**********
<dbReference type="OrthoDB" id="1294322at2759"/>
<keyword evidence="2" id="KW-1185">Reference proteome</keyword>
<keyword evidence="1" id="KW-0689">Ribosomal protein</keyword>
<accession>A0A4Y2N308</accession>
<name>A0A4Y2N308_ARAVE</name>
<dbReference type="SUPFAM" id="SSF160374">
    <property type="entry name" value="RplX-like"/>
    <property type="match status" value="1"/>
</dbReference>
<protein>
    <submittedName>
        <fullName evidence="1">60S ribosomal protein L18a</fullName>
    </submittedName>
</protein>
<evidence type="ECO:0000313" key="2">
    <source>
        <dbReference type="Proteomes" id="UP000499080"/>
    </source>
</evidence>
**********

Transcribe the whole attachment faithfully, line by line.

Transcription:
<dbReference type="OrthoDB" id="1294322at2759"/>
<keyword evidence="2" id="KW-1185">Reference proteome</keyword>
<keyword evidence="1" id="KW-0689">Ribosomal protein</keyword>
<accession>A0A4Y2N308</accession>
<name>A0A4Y2N308_ARAVE</name>
<dbReference type="SUPFAM" id="SSF160374">
    <property type="entry name" value="RplX-like"/>
    <property type="match status" value="1"/>
</dbReference>
<protein>
    <submittedName>
        <fullName evidence="1">60S ribosomal protein L18a</fullName>
    </submittedName>
</protein>
<evidence type="ECO:0000313" key="2">
    <source>
        <dbReference type="Proteomes" id="UP000499080"/>
    </source>
</evidence>